COLD LAKE – A new festival will be coming to Cold Lake this year.
The Treaty Six Contemporary is looking to host an art festival in September, which will have performances and activities spread out across the area.
The organization submitted a request to the City of Cold Lake council asking to use the Reid Field House to hold an artisan gallery and tradeshow along with the use of the soccer field, mobile stage, barricades, and generator to host music acts.
“The Treaty Six Contemporary Art Festival is an all-Indigenous, multidisciplinary art festival that will focus on theatre and art performances, visual art, spoken word, and music,” the organizers said in a statement submitted to council. “All of which will be performed and exhibited by Indigenous peoples exclusively. All surrounding reservations, towns, and cities will be invited to the event.”
The festival will run Sept. 10 and 11 with activities happening throughout the Cold Lake region.
“The group is looking to conduct a new type of major annual event within the Lakeland area,” explained city CAO Kevin Nagoya during council’s July 13 meeting. “Cold Lake is a prime opportunity for them as it’s made up of Indigenous art festivals, including music and written art.”
Nagoya estimated the rental cost of the event was just under $12,000. Council passed a motion approving the use of their facilities.
A pop-up art gallery will be set up inside the Energy Centre in one of the hockey rinks and a stage will be outside for musical entertainers. Some of the artists include DJ KOOKUM, Electric Religious, Robin Ciesk, Jarrid Poitras, Debbie Houle, and Alex Kusturok, among others.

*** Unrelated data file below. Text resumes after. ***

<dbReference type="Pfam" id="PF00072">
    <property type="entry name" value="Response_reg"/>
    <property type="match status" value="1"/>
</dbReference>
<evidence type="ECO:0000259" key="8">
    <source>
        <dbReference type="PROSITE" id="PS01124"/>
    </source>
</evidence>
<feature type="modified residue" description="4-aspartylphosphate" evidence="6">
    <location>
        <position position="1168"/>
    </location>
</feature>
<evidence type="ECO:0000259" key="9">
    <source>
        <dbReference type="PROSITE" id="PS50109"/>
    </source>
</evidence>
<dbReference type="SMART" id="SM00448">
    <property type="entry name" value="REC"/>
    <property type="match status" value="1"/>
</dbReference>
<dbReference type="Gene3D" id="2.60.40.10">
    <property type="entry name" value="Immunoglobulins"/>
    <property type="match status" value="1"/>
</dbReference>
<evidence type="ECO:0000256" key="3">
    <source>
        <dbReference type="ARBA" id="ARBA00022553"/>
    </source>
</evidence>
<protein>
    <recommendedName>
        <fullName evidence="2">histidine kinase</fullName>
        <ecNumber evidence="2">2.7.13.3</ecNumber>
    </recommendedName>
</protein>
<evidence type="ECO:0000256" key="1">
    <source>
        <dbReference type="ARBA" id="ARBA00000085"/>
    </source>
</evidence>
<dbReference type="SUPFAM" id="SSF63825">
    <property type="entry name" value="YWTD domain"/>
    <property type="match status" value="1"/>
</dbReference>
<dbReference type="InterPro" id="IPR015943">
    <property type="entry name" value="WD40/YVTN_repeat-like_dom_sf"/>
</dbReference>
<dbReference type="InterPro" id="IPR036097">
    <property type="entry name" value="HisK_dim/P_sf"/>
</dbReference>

“We wanted to partner with the city on this festival so we can create the best event that western Canada has ever seen,” the statement from Treaty Six Contemporary read. “Not only will thousands of people come through the city, but it will be a huge step towards reconciliation in Alberta.”
The Treaty Six Contemporary is currently in discussions with 4 Wing Cold Lake to host theatre performances and spoken word artists at the Military Family Resource Centre (MFRC).
Mayor Craig Copeland had a chance to sit down with the organizers to discuss the event and thought it would be a great opportunity for the municipality.
“They have a vision of this bringing in thousands of people into the community from all over,” he explained. “It’s a couple of people putting together this event, the city’s not putting it on... From the economic standpoint of bringing people into Cold Lake to eat, shop, and stay over, I think it’s going to help out business community.”
Coun. Kirk Soroka agreed, “I like these things because they (bring) people into the local economy. It’s a win for the hotels with people staying overnight, and for restaurants if they don’t want to eat inside the festival. Arts and fringe, I think that stuff is terrific. It brings folks from outside the community to see Cold Lake and how great the community is.”